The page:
KIRO NEWSRADIO

Instagram’s ‘nightly nudge’ may be a step toward healthy social media habits

Jan 26, 2024, 5:00 AM | Updated: 5:12 am

instagram nightly nudge...

The Instagram logo is being displayed on a smartphone among other social media networks in this photo illustration in Brussels, Belgium, on January 22, 2024. (Photo Illustration: Jonathan Raa/NurPhoto via Getty Images)

(Photo Illustration: Jonathan Raa/NurPhoto via Getty Images)

The average teenager spends approximately five hours per day on social media and Meta, Facebook’s parent company, seeks to bring that number down with the launch of Instagram’s “nightly nudge.”

The nudge is a new parent-controlled feature that Instagram is rolling out on its platform. It will appear after 10 minutes of “doom scrolling” — internet slang for the tendency to continue to surf or scroll through sad or disheartening news — on Instagram reels or direct messaging.

It was launched to encourage kids to get off the platform and go to sleep. According to the Sleep Foundation, a majority of Americans use electronic devices within an hour of going to bed causing unsatisfactory sleep. Decreasing exposure to blue electronic light in the evening can lead to quality rest, especially among kids and teenagers.

Tech news: Gangs, social media to blame for rising PNW teen crime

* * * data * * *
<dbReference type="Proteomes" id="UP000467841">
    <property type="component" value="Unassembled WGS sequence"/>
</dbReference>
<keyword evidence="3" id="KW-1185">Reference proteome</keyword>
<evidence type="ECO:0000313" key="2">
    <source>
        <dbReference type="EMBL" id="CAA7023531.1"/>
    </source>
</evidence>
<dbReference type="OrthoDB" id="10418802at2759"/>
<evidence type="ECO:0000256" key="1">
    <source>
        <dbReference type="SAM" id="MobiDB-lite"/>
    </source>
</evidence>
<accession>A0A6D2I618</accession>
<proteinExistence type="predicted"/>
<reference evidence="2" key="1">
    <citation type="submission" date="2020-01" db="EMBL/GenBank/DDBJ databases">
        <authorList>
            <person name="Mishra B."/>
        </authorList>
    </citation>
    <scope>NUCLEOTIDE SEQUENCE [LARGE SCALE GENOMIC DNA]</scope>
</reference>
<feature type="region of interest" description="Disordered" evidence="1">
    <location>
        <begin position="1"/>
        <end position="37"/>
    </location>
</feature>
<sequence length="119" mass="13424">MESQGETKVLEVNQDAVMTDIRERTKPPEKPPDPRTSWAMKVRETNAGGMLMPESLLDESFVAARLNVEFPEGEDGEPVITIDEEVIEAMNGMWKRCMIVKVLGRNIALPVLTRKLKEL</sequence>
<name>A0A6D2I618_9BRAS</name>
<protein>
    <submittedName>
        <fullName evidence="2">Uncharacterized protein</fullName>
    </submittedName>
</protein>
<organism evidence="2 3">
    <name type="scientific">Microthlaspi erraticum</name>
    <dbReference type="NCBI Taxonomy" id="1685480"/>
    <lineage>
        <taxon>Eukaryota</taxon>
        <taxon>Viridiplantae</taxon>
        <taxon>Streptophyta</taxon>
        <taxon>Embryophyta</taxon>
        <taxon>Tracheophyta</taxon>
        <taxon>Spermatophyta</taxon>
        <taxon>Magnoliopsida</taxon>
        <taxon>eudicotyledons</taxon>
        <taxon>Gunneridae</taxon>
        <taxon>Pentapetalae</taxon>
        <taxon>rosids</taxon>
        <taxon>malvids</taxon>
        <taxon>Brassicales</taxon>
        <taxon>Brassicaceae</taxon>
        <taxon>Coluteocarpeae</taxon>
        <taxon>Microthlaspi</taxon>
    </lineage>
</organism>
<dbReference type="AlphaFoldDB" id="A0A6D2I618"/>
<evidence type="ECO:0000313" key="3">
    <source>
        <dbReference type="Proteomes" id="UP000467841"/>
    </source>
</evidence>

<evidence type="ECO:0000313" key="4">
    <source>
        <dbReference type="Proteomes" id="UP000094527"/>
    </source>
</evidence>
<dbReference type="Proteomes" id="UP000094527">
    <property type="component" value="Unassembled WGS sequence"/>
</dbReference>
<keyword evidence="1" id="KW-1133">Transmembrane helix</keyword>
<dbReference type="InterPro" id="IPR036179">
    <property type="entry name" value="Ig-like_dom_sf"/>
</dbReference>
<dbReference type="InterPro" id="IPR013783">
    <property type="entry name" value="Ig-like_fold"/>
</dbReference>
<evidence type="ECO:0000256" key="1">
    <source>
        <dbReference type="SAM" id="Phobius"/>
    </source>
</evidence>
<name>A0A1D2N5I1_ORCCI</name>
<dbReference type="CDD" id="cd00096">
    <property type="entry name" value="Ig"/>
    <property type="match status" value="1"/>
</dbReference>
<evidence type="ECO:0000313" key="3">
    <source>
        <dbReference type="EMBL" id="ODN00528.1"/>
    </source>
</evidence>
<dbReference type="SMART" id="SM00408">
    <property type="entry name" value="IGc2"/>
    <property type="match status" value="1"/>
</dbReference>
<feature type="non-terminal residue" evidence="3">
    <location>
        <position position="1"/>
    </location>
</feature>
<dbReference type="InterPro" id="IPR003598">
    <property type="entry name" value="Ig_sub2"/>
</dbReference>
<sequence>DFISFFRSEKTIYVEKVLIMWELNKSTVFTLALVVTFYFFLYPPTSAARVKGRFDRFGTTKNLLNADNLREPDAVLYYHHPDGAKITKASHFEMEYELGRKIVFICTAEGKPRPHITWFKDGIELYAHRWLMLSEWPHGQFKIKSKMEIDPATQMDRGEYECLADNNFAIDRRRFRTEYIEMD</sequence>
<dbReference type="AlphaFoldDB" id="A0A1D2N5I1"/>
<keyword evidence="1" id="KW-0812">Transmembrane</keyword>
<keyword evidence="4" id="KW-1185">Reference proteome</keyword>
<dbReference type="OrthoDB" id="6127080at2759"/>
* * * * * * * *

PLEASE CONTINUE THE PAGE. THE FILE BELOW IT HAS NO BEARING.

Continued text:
Forty Attorneys General, including Washington Attorney General Bob Ferguson, have joined a bipartisan multi-state lawsuit against Meta for allegedly targeting kids with addictive features like video reels and direct messages. Ferguson described the suit as one of the “most robust multi-state efforts our office has ever seen or been a part of.”

Nick Norman, a local social worker with Mindful Therapy Group, said it’s easy to become addicted to social media.

“Teenagers are being drawn to something that looks interesting or appealing,” Norman told MyNorthwest. “And then the algorithm is recommending more of that to them. And so it grabs their attention pulls them in more, and it hijacks our dopamine system.”

The dangers of ‘hijacking’ dopamine

Dopamine is a chemical produced by our brains that plays a starring role in motivating behavior, according to Harvard University’s “Science in the News.” It gets released after taking a bite of delicious food, during sex, after exercise and throughout successful social interactions. Smartphones can take advantage of people’s dopamine-driven desire for social validation, experts warn, with phones optimizing the balance of negative and positive feedback signals until someone has become a habitual user.

Instagram’s nighttime nudge was created to help break this pattern among those who are more impressionable.

“Folks are going to continue scrolling,” Norman said. “But I think you can compare it to, for example, the thing that Netflix developed a few years ago — Are you still watching? — instead of that auto-continuous play. You then have to hit dismiss to continue watching ’30 Rock’ or ‘Parks and Recreation.'”

Norman stated that therapists are just now beginning to understand what’s causing limited attention spans in kids as a result of social media.

“Some are linking it back to that lowered self-esteem,” Norman added. “It’s also, to be frank, that kind of hijacking of the dopamine system, it is the root of addiction. It has a real impact on teenagers. There’s a number of different avenues that, teens are exposed to (online).”

Social comparison hurting teens